Four days later on July 29, 2009, The Post and Courier offers as their top editorial of the day that the American School of the Building Arts would be good for Charleston and the neighborhood. Surprise! As usual no individual takes credit for the editorial – the paper just list all four possible contributors at the top of the page and for all we know Pierre Manigault could have written the “opinion” and just handed it to one of the four. It also mentions that the college graduated its first class last spring, but forgot to mention that it was only 7 students. What an impact they will make – if they even stay in Charleston.

The last time I posted a piece on the American School of the Building Arts I got an e-mail and call from its founder on how I was betraying the arts community and how hard the college really had it. What kind of supporter to the arts community could I be to attack such tough deals? I don’t know – maybe one who would like to see some parity sometime. If he wants to call again to tell me how rough he has it – please do. I love a good joke.

Of course another factor involved in these deals is that this sweet lease will bring the American School of the Building Arts back into the boundaries of the City of Charleston. The college has had its main facility housed at the old Navy base in North Charleston, SC – something Mayor Riley couldn’t stand.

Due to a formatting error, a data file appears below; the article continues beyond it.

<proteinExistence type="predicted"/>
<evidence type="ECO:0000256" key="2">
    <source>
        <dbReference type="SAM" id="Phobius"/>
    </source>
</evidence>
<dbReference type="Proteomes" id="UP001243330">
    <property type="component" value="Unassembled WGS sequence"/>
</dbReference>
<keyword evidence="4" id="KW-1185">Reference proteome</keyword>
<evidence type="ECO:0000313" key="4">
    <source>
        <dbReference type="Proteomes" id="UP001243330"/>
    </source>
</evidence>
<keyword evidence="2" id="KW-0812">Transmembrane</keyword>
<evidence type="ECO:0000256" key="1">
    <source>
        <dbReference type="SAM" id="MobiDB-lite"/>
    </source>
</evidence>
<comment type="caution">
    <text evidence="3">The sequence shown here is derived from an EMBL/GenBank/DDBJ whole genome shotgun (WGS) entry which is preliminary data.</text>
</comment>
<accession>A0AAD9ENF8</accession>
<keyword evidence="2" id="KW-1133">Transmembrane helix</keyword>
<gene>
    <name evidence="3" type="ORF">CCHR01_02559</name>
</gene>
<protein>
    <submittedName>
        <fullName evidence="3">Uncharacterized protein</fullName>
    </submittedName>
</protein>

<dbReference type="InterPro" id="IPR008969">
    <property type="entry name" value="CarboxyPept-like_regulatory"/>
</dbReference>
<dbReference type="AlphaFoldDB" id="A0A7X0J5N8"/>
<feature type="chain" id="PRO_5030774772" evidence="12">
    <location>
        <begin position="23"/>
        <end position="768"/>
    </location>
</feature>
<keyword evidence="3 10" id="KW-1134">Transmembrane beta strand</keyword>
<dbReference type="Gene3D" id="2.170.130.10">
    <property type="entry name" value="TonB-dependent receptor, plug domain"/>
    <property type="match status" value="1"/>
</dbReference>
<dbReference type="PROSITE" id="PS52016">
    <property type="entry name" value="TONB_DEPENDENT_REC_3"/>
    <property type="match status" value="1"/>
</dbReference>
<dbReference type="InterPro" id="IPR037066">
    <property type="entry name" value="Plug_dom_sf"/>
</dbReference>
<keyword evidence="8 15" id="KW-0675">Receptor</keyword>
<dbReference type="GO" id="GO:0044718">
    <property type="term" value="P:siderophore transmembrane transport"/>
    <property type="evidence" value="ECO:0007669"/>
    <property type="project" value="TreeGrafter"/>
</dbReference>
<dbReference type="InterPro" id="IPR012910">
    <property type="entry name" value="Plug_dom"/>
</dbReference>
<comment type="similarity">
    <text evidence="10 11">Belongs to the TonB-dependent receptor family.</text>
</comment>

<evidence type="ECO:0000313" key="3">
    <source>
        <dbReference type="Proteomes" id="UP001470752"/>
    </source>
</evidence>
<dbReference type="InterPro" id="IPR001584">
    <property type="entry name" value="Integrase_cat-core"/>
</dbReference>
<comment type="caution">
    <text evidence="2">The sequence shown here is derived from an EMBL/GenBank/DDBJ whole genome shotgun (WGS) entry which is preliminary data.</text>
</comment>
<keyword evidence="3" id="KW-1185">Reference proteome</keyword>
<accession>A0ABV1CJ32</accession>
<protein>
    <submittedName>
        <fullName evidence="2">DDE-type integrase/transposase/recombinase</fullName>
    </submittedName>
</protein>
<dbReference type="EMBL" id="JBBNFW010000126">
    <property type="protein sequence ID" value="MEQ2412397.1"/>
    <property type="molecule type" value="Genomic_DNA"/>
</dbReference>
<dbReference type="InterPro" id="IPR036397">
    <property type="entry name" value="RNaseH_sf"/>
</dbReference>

So let’s review – $700,000+ loan, one facility for $3 total and another for $1 a year lease for part of a building. I wonder how long it will be before the college asks for money from the city to fix these facilities up for proper use? My guess is not long. If not the city – the US government.

What Joe Riley Wants – Joe Gets

Saturday, August 23rd, 2008

In an Aug. 19, 2008, Post and Courier article David Slade explains that the Charleston, SC City Council is considering a $734,500 loan to the American College of the Building Arts – requested by Charleston’s Mayor, Joe Riley.